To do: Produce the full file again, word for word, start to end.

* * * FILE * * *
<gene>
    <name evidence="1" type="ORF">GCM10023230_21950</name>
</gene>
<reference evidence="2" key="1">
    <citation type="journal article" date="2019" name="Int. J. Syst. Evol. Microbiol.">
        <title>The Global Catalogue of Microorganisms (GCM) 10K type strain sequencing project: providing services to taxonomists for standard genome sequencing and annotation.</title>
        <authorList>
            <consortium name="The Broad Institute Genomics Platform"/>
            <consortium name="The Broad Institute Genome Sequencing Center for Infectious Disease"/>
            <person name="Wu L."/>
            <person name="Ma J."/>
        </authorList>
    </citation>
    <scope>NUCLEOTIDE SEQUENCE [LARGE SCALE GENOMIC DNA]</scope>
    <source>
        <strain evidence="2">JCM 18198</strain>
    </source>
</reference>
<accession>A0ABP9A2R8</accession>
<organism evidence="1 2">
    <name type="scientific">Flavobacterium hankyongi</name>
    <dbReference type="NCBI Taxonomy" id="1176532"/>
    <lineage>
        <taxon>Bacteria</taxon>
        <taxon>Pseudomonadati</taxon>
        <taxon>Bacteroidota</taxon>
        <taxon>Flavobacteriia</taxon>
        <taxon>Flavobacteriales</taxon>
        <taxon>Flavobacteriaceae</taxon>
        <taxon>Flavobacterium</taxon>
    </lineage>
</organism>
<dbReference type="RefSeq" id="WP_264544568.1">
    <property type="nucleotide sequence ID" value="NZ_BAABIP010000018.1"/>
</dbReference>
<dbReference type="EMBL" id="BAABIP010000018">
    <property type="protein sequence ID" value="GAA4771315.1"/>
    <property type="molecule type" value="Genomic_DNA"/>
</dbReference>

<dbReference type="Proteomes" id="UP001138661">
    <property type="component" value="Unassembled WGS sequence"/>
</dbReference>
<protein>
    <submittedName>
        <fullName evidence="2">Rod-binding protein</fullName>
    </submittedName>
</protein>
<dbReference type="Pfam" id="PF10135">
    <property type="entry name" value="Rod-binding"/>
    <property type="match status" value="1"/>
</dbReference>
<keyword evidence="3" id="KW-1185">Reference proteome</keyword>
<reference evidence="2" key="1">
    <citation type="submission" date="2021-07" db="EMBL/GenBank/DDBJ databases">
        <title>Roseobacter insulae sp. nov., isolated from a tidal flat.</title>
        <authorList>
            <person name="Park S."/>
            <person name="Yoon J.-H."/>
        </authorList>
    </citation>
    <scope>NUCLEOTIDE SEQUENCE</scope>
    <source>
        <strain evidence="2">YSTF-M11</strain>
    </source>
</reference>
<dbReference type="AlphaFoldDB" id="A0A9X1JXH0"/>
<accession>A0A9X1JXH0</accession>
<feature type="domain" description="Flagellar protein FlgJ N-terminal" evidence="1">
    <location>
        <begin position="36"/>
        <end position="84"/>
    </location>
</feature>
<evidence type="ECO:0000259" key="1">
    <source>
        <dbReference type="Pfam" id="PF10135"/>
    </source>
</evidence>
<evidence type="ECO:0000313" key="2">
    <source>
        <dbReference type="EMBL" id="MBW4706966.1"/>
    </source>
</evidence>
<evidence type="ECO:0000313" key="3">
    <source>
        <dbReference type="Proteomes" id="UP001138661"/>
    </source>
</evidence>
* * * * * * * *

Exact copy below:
<gene>
    <name evidence="1" type="ORF">GCM10023230_21950</name>
</gene>
<reference evidence="2" key="1">
    <citation type="journal article" date="2019" name="Int. J. Syst. Evol. Microbiol.">
        <title>The Global Catalogue of Microorganisms (GCM) 10K type strain sequencing project: providing services to taxonomists for standard genome sequencing and annotation.</title>
        <authorList>
            <consortium name="The Broad Institute Genomics Platform"/>
            <consortium name="The Broad Institute Genome Sequencing Center for Infectious Disease"/>
            <person name="Wu L."/>
            <person name="Ma J."/>
        </authorList>
    </citation>
    <scope>NUCLEOTIDE SEQUENCE [LARGE SCALE GENOMIC DNA]</scope>
    <source>
        <strain evidence="2">JCM 18198</strain>
    </source>
</reference>
<accession>A0ABP9A2R8</accession>
<organism evidence="1 2">
    <name type="scientific">Flavobacterium hankyongi</name>
    <dbReference type="NCBI Taxonomy" id="1176532"/>
    <lineage>
        <taxon>Bacteria</taxon>
        <taxon>Pseudomonadati</taxon>
        <taxon>Bacteroidota</taxon>
        <taxon>Flavobacteriia</taxon>
        <taxon>Flavobacteriales</taxon>
        <taxon>Flavobacteriaceae</taxon>
        <taxon>Flavobacterium</taxon>
    </lineage>
</organism>
<dbReference type="RefSeq" id="WP_264544568.1">
    <property type="nucleotide sequence ID" value="NZ_BAABIP010000018.1"/>
</dbReference>
<dbReference type="EMBL" id="BAABIP010000018">
    <property type="protein sequence ID" value="GAA4771315.1"/>
    <property type="molecule type" value="Genomic_DNA"/>
</dbReference>

<dbReference type="Proteomes" id="UP001138661">
    <property type="component" value="Unassembled WGS sequence"/>
</dbReference>
<protein>
    <submittedName>
        <fullName evidence="2">Rod-binding protein</fullName>
    </submittedName>
</protein>
<dbReference type="Pfam" id="PF10135">
    <property type="entry name" value="Rod-binding"/>
    <property type="match status" value="1"/>
</dbReference>
<keyword evidence="3" id="KW-1185">Reference proteome</keyword>
<reference evidence="2" key="1">
    <citation type="submission" date="2021-07" db="EMBL/GenBank/DDBJ databases">
        <title>Roseobacter insulae sp. nov., isolated from a tidal flat.</title>
        <authorList>
            <person name="Park S."/>
            <person name="Yoon J.-H."/>
        </authorList>
    </citation>
    <scope>NUCLEOTIDE SEQUENCE</scope>
    <source>
        <strain evidence="2">YSTF-M11</strain>
    </source>
</reference>
<dbReference type="AlphaFoldDB" id="A0A9X1JXH0"/>
<accession>A0A9X1JXH0</accession>
<feature type="domain" description="Flagellar protein FlgJ N-terminal" evidence="1">
    <location>
        <begin position="36"/>
        <end position="84"/>
    </location>
</feature>
<evidence type="ECO:0000259" key="1">
    <source>
        <dbReference type="Pfam" id="PF10135"/>
    </source>
</evidence>
<evidence type="ECO:0000313" key="2">
    <source>
        <dbReference type="EMBL" id="MBW4706966.1"/>
    </source>
</evidence>
<evidence type="ECO:0000313" key="3">
    <source>
        <dbReference type="Proteomes" id="UP001138661"/>
    </source>
</evidence>